Due to COVID-19, most of us meet more people online than offline and, if we may assume, you’re now conducting online interviews more than you ever have before, which can be tricky because you lose a lot of a person’s “vibe” when you meet online. Therefore, it could be wise to make use of tools that enhance your own ability to decipher who is the most suitable hire.
Just as the AI-driven tools mentioned before, these chatbots are meant to do an initial screening of the candidate via chatting and lend you a hand in which candidates you should be taking a closer look at. You use these chatbots after you’ve screened resumes, as a way for you to get more insight before you conduct an actual face-to-face interview.
How does it work?
Well, you provide the chatbot with a description of the; position, required skills and experience. You send a link to the candidates and they start chatting with the bot. During the conversation, the chatbot will, for example, ask the candidate about past experiences, salary, as well as, and if needed, conduct skill-assessments within linguistics and programming. When the interviews are finalized, you’ll receive a shortlist with the candidates the chatbot find to be most suitable. Same goes for this; this is a more unbiased evaluation of a person than you could provide.
It’s the optimal way of getting a first impression, without having to spend time on scheduling an appointment, nor typing all the information yourself. It reduces time-to-fill and increases the quality of hire. The less expected perks of this type of chatbot is that you’ll get an idea of how eager the candidates are to land the job. Who did the interview immediately? Who waited till the last day? How elaborate were their answers? During a real interview, almost everyone can make themselves seem better than they are, but with this format, it’s difficult to fake.
How to implement it into your daily workflow?
Start by getting an understanding of in which ways this tool would augment your work. Count on how much time you would save and base the ROI off of that. If it seems worthwhile, conduct a quick market research of the available tools; the functionalities they provide, the prize and the subscription method. We advise you to request a demo from the provider of the tool. Demos are great because you’ll learn more, faster, and you get in contact with a person who works at the company, which always feels better if you were to encounter bugs and would be in need support. Since conversational chatbots are our jam, try it out and let us demo Hubert for you.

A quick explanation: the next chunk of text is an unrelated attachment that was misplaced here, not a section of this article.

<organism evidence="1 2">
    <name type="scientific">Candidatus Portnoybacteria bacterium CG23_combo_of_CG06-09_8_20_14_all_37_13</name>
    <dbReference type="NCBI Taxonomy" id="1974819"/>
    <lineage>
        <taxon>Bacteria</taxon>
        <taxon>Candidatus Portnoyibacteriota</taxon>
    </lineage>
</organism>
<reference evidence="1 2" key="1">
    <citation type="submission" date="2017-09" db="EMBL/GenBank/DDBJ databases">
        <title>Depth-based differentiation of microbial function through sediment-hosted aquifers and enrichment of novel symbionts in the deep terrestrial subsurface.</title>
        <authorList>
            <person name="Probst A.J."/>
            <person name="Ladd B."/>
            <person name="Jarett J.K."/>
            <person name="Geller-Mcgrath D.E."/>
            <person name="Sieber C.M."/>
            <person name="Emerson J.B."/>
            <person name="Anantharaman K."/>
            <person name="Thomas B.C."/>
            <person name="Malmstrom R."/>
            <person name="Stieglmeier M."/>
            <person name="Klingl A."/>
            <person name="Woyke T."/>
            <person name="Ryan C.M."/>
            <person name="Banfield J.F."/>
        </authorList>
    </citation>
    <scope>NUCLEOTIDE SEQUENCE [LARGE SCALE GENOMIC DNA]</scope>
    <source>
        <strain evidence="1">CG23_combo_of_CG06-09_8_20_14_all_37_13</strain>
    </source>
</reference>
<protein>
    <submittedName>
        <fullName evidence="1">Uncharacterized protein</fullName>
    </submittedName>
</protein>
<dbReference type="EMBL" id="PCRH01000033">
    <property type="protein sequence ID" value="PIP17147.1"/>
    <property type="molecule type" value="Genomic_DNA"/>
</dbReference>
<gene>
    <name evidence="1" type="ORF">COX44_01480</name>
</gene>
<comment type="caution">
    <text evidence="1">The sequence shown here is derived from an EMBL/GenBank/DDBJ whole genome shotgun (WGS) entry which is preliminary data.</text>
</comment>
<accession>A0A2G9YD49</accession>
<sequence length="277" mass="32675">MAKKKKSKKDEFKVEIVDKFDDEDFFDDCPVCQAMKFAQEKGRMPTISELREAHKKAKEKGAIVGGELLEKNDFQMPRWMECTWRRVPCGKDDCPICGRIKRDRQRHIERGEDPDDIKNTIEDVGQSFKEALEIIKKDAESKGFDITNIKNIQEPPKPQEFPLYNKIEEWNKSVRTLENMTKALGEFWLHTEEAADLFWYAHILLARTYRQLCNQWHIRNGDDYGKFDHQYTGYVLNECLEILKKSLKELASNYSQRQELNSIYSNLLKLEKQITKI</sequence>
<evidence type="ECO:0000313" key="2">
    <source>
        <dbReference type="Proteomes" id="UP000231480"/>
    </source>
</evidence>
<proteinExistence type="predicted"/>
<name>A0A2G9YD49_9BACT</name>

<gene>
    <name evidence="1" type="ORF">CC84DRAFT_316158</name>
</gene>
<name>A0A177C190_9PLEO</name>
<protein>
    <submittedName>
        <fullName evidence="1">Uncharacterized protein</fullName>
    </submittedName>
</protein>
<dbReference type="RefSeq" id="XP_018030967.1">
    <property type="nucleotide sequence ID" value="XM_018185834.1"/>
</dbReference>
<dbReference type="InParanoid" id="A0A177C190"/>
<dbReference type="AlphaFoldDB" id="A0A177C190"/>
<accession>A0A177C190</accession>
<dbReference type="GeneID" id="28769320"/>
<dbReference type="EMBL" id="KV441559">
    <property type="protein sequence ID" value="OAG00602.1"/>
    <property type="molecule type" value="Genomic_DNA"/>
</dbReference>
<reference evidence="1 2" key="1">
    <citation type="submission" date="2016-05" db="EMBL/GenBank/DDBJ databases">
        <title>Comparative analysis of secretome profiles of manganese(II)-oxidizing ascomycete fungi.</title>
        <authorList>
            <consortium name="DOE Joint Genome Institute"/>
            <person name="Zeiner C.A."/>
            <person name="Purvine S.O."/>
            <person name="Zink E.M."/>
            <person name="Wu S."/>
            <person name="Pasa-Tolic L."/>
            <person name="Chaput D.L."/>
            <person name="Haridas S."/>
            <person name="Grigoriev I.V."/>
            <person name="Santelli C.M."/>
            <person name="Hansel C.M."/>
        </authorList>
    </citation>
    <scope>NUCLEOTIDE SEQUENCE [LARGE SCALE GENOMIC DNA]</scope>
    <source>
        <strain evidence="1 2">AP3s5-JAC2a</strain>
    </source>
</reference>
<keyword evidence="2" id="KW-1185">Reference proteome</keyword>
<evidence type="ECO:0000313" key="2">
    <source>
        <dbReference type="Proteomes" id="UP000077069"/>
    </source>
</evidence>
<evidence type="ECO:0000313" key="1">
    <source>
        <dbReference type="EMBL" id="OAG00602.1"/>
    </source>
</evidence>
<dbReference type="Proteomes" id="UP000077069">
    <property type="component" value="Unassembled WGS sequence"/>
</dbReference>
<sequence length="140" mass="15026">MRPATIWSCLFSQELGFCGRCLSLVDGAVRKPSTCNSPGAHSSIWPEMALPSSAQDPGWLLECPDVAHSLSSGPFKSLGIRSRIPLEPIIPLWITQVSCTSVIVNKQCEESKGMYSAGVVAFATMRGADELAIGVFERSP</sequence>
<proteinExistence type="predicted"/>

AI-driven Video Interviews
A relatively new player on the field are AI-driven video interviews. The gist of it is that the candidate is being video-recorded during the interview as it is being asked questions by the AI. During the interview the AI reads facial expressions, tone of voice and analyzes the responses. This is complex machine learning but all in all, what it does is to mimic you without you having to be there. However, because the AI can see and hear the person, it’s debatable how unbiased it manages to be.
After the interviews are done with, you’ll receive a shortlist of the candidates deemed worthy of further consideration.
These tools are great if you tend to recruit people across borders, because you’ll receive more insight in who they are than you would from a text-based AI interview.
Google “Recruitment assessment tools” and you’ll be rewarded with so many that you’ll have a hard time choosing. If you’re not familiar with assessment tools, they are an efficient way of assessing and validating people’s skills and personalities, or, cognitive abilities, if you prefer. Say you’re mainly recruiting engineers, then you’ll be happy to know there’s a tool for assessing engineers only. And if you often recruit for the same positions, then it’s definitely worth investing in one of these skill-assessment tools due to the fact that you don't ever have to second-guess their skills.
Regarding personality assessment tools, these may be a tad more important if you’re hiring for more top-level positions since the person needs to be stress-tolerant, good with people and intelligent. However, there are simplified tests out there that also provide you with deeper insight into a person.
Take a look at your hiring timeline and see when the assessments can take place. Important to note, make sure you account for the time it takes to get the test-results back.
Screening is a complex endeavor and that’s why all these tools exist, because it is a lot for one person (or a small team) to evaluate who is a good cultural fit and what kind of person someone is. Let the tools act as support in your own decision-making as well as help you gain valuable time.